Anti-Oppressive Pedagogy as an Opportunity for Consciousness Raising in the Music Therapy Profession: A Critical Disability Studies Perspective

Research output: Contribution to specialist publicationSpecial issue

Abstract

In pedagogic literature informed by critical disability studies, academia is widely cited as an ableist institution: the training ground for the professions of normalcy. Music therapy could readily be complicit in this normalising discourse with its potential to pathologise participants and to maintain a strict ‘normative divide’, between professionals it trains and participants who engage with its provision. Activists, advocates and disabled therapists have posed a welcome challenge to this positioning in recent publications, but the pedagogical dimensions of music therapy training in this area have received less attention. The emerging signature pedagogy of music therapy and its omissions will be considered, which may explain the need for an increased social justice focus in music therapy curricula. This article considers the potential of applying Kumashiro’s (2000) typologies of anti-oppressive education in music therapy training: problematising existing pedagogies and critically reflecting upon the potential of a social justice informed curriculum. These approaches have the potential to reframe Otherness by acknowledging expertise in lived experience. Through introducing these frameworks for socially just, anti-oppressive pedagogies, this article invites consciousness raising in music therapy pedagogy through engagement with critical disability studies theory and philosophy.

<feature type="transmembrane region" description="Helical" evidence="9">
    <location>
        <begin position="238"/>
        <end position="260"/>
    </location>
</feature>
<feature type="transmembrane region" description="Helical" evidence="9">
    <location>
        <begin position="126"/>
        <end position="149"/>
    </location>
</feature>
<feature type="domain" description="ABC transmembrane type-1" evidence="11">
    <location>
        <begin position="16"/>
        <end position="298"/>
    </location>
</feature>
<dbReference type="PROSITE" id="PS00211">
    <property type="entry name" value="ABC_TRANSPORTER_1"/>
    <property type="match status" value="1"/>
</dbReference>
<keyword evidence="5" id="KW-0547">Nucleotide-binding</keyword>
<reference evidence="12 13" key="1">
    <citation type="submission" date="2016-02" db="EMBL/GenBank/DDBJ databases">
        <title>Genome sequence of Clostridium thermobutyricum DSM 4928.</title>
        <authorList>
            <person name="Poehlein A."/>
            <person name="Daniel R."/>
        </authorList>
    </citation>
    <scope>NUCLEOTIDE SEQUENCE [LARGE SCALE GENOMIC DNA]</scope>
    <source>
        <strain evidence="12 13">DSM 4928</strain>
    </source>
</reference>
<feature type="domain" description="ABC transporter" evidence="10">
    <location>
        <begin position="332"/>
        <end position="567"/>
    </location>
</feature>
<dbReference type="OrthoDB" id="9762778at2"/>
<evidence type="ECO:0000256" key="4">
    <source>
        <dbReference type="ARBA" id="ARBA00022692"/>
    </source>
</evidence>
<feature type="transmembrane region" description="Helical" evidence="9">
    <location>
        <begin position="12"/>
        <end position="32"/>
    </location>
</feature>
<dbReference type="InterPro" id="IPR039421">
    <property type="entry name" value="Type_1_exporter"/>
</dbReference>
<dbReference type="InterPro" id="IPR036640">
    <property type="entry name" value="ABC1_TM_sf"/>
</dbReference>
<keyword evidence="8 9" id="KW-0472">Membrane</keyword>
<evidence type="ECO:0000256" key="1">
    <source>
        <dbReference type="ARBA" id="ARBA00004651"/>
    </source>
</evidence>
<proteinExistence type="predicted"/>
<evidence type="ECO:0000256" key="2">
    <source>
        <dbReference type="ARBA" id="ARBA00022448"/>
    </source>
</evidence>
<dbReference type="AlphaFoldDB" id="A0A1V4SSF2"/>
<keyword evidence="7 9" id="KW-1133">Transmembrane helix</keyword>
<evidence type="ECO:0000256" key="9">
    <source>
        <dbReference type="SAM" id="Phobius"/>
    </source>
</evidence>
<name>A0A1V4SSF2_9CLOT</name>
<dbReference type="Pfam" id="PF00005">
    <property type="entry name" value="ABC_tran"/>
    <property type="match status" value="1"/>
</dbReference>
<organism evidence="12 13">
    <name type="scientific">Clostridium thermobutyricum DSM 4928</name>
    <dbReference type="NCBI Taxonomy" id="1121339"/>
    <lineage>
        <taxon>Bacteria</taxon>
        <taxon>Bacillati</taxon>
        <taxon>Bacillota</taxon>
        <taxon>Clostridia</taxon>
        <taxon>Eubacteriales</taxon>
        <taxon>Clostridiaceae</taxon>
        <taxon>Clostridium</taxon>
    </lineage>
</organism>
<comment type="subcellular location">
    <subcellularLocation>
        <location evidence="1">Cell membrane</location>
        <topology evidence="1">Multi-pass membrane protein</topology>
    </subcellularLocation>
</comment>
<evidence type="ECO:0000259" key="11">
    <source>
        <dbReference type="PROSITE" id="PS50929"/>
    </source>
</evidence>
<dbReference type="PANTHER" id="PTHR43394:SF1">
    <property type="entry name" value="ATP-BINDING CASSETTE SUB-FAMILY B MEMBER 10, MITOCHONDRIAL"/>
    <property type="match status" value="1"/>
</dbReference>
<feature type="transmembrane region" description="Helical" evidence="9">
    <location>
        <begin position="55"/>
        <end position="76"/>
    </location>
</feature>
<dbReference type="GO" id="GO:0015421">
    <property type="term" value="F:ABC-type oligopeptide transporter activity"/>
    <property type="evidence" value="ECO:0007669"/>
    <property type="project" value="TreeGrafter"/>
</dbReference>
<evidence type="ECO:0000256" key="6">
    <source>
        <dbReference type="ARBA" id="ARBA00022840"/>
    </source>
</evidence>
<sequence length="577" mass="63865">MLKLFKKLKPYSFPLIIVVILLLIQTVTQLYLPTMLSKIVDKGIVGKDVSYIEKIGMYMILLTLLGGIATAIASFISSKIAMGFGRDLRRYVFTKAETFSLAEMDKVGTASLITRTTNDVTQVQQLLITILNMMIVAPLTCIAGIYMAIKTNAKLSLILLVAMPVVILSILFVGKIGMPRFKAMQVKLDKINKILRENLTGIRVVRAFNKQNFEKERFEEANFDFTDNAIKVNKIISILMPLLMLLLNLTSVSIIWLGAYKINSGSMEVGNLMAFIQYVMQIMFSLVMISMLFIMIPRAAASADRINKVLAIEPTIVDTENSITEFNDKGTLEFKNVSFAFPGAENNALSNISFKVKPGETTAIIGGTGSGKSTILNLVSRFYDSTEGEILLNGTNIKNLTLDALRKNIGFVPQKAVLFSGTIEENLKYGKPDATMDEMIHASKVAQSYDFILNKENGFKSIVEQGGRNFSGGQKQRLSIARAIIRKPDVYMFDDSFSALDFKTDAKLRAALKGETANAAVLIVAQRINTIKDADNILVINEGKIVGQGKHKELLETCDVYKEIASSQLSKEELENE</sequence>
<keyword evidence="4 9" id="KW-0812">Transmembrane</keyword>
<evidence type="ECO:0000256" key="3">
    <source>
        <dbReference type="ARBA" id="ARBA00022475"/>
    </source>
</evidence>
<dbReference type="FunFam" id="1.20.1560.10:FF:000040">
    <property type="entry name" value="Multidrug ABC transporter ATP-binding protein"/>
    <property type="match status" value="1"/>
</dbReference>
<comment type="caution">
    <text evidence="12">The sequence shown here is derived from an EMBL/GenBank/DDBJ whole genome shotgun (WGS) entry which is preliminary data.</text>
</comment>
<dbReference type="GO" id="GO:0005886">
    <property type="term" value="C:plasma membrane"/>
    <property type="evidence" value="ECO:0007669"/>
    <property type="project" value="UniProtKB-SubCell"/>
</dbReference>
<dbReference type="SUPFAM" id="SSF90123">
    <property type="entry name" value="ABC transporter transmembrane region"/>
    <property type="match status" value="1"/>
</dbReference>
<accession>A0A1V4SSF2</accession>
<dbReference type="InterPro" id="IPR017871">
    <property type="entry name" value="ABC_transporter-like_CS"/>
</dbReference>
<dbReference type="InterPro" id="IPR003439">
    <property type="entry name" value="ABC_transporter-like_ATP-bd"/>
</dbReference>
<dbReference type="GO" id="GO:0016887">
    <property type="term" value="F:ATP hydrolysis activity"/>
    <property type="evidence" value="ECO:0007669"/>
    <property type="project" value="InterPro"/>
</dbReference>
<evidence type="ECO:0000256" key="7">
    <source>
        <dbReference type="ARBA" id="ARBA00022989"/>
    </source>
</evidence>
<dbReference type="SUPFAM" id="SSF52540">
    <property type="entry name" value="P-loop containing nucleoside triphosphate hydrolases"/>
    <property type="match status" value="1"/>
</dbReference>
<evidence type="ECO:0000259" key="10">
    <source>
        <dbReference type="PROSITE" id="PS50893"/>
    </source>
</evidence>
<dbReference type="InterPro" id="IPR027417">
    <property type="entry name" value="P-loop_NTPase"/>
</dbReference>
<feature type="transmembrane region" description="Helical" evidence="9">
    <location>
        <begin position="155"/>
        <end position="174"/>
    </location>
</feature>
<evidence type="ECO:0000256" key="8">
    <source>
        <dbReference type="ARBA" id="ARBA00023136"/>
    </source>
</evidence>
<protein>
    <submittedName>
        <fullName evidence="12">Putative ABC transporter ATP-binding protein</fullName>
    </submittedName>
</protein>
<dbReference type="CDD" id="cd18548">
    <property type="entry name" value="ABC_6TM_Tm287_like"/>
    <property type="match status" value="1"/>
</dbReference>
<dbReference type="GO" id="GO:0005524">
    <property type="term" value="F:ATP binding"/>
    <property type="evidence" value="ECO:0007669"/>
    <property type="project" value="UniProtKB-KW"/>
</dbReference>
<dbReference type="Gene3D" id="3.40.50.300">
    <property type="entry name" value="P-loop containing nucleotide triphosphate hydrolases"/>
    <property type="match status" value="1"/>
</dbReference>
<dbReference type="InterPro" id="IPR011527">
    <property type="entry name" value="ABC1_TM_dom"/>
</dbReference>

Original languageEnglish
Specialist publicationBritish Journal of Music Therapy
DOIs
Publication statusPublished - 24 Feb 2022

Keywords

  • anti-oppressive pedagogy
  • music therapy
  • education
  • higher education
  • social justice
  • disability studies
  • critical disability studies

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